Wizards Game 3: Carmelo and Knicks put away the Wiz in the 4th

For the third game in a row, the Wizards found themselves locked in a tight game late in the fourth quarter. But the Wizards were unable to edge out the rejuvenated Knicks, marking the first loss of the year. Though the game was close throughout, the Wizards did not play particularly well. John Wall and Bradley Beal continued to carry the load, and Drew Gooden gave productive minutes off the bench with three putback tip-ins.

For the most part, the rest of the team struggled. Otto Porter finished with what a stat line that, if you missed the game, would look respectable, but he has shot poorly now in three consecutive games. Much of the Wizards ability to space teams out and run depends on the team’s ability to knock down 3’s. And right now, the only shooter that really worries teams is Beal. Maybe Otto is not a 40% 3-point shooter, like many optimists envisioned. He needs to be able to shoot over 35% though and knock down open corner 3’s – he had a couple against the Knicks with no one around that he missed.

The other two starters, Marcin Gortat and Kris Humphries, offered almost nothing. It’s inexplicable for someone Gortat’s size to only grab five rebounds. At least four or five times throughout the game, either Wall or Porter drove and dished to Gortat in the middle of the paint, only for Gortat to miss or get swatted by Robin Lopez. Meanwhile, it’s time to seriously consider whether Kris Humphries is destined to be a guy who beats up on backups. You know, someone whose energy is his best attribute, who grabs a bunch of rebounds and scraps around. It’s intriguing seeing him stretch his game out behind the arc, but it also just doesn’t seem right seeing him primarily line up 25 feet from the hoop on offense. He is most effective as a banger down low – a guy who makes a living on garbage points and tough rebounds.  Continue reading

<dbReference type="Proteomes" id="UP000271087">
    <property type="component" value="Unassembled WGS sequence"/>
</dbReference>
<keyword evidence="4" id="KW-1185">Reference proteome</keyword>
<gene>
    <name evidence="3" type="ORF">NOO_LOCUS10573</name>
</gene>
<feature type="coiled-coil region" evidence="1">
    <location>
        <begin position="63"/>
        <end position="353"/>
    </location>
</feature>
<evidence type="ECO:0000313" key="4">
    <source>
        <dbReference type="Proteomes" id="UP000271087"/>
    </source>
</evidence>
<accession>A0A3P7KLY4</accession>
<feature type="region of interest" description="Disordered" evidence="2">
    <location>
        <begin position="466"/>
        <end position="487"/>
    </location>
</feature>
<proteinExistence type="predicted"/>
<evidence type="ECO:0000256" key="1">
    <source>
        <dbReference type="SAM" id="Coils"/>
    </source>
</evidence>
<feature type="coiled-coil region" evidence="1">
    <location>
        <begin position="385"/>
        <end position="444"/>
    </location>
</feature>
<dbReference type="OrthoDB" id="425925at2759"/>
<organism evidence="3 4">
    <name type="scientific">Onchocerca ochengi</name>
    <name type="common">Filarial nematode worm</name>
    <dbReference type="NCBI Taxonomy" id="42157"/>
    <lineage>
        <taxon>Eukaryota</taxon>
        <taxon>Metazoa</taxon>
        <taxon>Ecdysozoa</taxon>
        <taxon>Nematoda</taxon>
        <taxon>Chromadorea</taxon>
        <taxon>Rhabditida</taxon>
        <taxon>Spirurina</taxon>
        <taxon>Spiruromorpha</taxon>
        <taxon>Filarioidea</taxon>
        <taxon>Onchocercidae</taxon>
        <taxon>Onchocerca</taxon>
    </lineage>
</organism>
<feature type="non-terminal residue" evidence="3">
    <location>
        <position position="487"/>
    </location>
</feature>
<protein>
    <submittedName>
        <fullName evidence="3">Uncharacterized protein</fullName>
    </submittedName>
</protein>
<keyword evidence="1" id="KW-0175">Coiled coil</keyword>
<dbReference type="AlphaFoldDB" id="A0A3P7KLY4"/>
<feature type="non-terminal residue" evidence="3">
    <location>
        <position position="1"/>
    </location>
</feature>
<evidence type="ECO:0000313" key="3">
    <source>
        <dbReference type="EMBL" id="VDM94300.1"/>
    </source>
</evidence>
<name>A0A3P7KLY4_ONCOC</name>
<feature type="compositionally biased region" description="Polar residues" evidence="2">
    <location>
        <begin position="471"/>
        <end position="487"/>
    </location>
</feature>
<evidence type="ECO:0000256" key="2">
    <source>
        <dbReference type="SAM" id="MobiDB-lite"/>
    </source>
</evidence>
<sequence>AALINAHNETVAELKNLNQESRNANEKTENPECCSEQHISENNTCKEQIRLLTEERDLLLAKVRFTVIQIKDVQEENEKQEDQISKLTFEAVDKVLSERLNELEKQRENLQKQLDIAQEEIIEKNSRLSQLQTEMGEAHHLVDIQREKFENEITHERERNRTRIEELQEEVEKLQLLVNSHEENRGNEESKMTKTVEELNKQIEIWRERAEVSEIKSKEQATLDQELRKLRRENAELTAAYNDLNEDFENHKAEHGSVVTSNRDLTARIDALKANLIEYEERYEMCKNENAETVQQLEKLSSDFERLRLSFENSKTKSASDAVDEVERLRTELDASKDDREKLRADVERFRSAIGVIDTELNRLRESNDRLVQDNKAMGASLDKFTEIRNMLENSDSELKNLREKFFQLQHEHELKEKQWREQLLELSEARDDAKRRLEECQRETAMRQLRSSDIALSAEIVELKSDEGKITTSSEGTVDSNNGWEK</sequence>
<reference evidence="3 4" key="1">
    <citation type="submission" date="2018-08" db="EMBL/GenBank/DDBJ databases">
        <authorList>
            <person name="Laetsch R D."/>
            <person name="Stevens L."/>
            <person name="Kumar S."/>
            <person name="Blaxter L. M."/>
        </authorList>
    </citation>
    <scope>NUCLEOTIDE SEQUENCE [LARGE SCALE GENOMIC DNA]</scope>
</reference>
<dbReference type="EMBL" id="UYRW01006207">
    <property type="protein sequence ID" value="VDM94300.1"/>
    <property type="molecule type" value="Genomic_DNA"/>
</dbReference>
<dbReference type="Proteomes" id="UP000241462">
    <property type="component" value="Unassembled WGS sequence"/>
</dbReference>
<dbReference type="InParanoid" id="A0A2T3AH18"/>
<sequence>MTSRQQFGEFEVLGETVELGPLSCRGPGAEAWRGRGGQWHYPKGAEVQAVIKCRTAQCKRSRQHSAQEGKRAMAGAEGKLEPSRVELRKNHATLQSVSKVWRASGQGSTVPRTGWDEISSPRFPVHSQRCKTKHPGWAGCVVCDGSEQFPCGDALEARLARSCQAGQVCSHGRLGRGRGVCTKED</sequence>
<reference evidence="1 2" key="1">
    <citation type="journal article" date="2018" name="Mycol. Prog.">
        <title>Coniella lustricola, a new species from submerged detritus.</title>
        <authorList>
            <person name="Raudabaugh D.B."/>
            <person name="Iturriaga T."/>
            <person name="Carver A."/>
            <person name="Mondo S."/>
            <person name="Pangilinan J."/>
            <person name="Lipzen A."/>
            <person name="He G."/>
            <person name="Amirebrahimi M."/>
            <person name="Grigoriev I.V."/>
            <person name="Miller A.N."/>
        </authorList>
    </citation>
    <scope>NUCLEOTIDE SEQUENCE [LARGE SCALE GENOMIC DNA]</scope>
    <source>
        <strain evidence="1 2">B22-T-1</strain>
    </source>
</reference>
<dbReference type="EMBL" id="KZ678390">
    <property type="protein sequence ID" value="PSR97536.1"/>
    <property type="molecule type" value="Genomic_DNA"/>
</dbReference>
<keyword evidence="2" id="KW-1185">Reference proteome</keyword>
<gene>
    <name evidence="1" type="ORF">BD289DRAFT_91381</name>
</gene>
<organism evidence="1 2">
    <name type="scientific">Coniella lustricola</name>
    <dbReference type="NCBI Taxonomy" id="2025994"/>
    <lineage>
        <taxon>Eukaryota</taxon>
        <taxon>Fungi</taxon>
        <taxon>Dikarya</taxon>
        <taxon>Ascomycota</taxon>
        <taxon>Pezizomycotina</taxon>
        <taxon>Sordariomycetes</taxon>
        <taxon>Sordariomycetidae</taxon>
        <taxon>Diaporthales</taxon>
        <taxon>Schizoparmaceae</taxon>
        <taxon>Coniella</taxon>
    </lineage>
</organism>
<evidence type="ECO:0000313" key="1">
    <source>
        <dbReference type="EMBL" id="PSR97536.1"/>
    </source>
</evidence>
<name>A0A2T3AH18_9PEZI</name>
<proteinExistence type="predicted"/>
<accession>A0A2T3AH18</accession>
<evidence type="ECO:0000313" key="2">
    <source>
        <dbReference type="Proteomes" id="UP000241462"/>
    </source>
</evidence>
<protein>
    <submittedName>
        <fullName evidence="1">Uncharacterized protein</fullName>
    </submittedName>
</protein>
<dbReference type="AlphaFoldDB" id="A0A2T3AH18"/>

Wizards Game 2: Barrage of 3’s in the fourth quarter propel Wiz past Buckss

For the second straight game, the Wizards played a subpar game and still managed to come away with the win. For most of the game, the Wizards looked lackluster on both ends of the court, but things started to click in the fourth quarter. Or shots just started dropping. Really, there is a difference between an offense firing on all cylinders and a team just getting ridiculously hot out of nowhere. It would be misleading to attribute to the fourth quarter offensive outburst to ‘pace and space.’ Some of the seven threes made by the team in the fourth definitely were a result of pushing the ball, but there were also several contested threes that you would never count on going in.

Regardless of the “how”, the Wizards are now 2-0 for the first time since 2005 – that seems like a long time even for the most cynical, jaded Wizards fans – and beat two underrated teams on the road. This was a gutsy win that, until the fourth quarter, seemed like a total no-show from the entire team. The Bucks got ahead to a 12 point lead midway through the first quarter and held a double digit lead for the remainder of the first. The first quarter was filled with much of the same sloppy play that plagued the Wizards in the season opener in Orlando. John Wall, despite the awesome numbers and clutch play, continues to jump the pass way too often. He did so six times in the first quarter, and those are the plays most frequently responsible for his turnovers.  Continue reading

Wizards Game 1: Wiz win season opener in dramatic final minute against Magic